6. When in doubt, overcommunicate.
This best practice is one of the easiest to do but also one of the most easily forgotten when going through the hustle and bustle of an acquisition: talk, and talk often. Establish lines of reliable communication with your counterparts in the new company and learn as much as you can. When questions arise, ask them. Start collecting all of the questions that come up and their answers in a living, referenceable FAQ doc that you can share out with the entire company. This is the kind of information you want to get out in front of the team as soon as possible to ease the worries of the unknown and keep the transition smooth. Another way to overcommunicate is to simply share ideas, check in for a casual chat, and send personal notes to make sure your new team members know you’re thinking of them. During this COVID-19 pandemic, especially, I have received personal notes from senior leadership at Infosys just to check in and chat. Little gestures like this can go a long way to keeping new talent and making sure your newly acquired company feels like family.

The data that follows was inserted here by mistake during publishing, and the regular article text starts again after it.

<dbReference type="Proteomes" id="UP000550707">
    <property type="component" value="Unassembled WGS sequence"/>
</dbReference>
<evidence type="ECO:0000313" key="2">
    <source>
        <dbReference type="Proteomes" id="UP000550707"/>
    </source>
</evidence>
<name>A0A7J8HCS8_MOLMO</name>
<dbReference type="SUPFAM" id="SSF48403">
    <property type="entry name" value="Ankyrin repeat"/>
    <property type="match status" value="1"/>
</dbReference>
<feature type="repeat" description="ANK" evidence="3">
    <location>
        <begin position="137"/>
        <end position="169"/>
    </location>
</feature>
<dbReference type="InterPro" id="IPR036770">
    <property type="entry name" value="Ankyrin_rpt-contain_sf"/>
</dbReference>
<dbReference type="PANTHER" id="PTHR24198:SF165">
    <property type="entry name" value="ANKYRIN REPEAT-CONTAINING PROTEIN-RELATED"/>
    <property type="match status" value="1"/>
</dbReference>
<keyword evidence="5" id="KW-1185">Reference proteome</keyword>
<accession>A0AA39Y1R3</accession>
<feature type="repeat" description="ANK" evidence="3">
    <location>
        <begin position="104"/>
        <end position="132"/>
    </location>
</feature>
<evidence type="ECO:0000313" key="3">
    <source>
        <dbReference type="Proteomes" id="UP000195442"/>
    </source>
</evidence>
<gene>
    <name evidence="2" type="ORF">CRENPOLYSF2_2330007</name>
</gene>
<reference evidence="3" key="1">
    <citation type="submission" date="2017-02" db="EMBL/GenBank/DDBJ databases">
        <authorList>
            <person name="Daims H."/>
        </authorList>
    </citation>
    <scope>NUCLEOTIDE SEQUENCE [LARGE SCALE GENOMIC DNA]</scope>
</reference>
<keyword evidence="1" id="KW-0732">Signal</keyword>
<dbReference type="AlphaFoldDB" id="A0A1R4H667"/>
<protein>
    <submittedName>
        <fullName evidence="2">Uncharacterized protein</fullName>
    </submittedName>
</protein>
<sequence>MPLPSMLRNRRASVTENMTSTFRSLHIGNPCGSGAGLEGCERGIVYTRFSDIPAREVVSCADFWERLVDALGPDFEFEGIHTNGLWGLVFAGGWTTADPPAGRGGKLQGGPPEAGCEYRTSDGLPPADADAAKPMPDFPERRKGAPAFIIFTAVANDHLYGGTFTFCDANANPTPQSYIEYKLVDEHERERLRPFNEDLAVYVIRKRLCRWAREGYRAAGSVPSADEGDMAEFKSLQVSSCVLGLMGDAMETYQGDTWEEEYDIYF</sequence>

Acquisitions can be scary for every level of experience on your team, from senior leaders and execs to your fresh graduates just starting their careers. But with the right integration approach and proven strategies, you can turn these corporate transactions into genuine celebrations, focused on people and the bright futures ahead for all.